Next, TV Matters seeks "[a]additional legal fees for litigation" in the amount of $2,450.00. (Jansen Decl. ¶ 18(j).) In support of this claim, TV Matters submits an attorney invoice forwarded to TV Matters. There is nothing on the invoice, however, which indicates what the bill is for or what services were provided. Similarly, TV Matters seeks $13,165.78 for "[l]egal fees for litigation" (id. ¶ 18(d)) but proffers no breakdown of what this amount reflects. Finally, TV Matters seeks $12,000 in "[m]iscellaneous administrative expenses connected to this lawsuit, items such as searching for, assembling and photocopying . . . documents." (Id. ¶ 18(e).) TV Matters asserts that this figure "is calculated at an employee's time of 200 hours, spent over five weeks, at the equivalent of $60.00 per hour to hire an employee with legal training, with $60.00 being the average market rate in Amsterdam for someone with legal training who can accomplish this job." (Id.) Despite this generalized explanation, TV Matters proffers absolutely no documentary evidence in support thereof. Accordingly, the Court declines to award damages for all three of the above-referenced categories of damages.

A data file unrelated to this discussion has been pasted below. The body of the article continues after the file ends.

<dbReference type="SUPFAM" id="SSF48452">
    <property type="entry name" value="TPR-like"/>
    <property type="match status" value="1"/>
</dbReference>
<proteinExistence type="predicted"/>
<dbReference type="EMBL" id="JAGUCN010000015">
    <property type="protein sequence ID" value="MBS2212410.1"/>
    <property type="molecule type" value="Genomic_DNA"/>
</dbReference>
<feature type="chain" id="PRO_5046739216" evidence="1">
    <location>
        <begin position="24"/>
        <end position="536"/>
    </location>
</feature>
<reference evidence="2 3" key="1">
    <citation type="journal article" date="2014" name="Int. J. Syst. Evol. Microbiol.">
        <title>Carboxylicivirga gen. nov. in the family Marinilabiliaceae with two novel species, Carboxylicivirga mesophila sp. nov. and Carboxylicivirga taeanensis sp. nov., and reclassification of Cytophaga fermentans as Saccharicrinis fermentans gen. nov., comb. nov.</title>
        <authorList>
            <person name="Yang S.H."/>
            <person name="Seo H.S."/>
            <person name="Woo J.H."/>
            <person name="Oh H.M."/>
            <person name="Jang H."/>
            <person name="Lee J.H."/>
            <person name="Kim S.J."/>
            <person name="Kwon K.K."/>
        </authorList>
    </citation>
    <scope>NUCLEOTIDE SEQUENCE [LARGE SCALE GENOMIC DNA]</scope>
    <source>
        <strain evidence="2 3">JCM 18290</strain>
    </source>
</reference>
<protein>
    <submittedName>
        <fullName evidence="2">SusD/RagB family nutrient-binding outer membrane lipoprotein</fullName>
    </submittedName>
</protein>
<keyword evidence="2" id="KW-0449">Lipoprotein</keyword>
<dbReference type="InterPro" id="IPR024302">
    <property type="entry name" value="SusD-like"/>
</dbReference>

Finally, TV Matters seeks an award of "future damages" in the amount of $77,770.00 and punitive damages in the amount of $100,000.00. With regard to the former, TV Matters seeks compensation for any monies it may have to expend in the future to defend itself in this lawsuit. TV Matters's evidence in this regard -- based on the amount of time counsel "foresees spending" in order to prepare to try this case -- is clearly too speculative to warrant recovery. With regard to the latter, the Court finds that based on the scant material provided, the conduct alleged does not rise to a level warranting punitive damages.

In sum, the Court finds that TV Matters is entitled to recover $100,000 for monies expended in purchasing the alleged rights to the motion pictures; $16,772.91 in monies expended in transferring the motion pictures to DVD format; $6,911.69 in monies paid to Image; and $26,635.98 in attorneys' fees and costs, for a total award of $150,320.58.

CONCLUSION

For the reasons stated above, and based on a de novo review on the new submissions, the Court grants TV Matters's application for damages and fees in the amount of $150,320.58. Accordingly, the Clerk of the Court is directed to enter judgment for TV Matters against Rearguard and Rosenberg in the amount of $150,320.58, plus prejudgment interest on this sum to be calculated by the Clerk of Court from April 12, 1999, the date of the contract, at the rate of nine percent per annum, pursuant to CPLR § 5004. Because this judgment applies to TV Matters's cross-claim only, this Order does not close this case.

SO ORDERED.

Denis R. Hurley, United States District Judge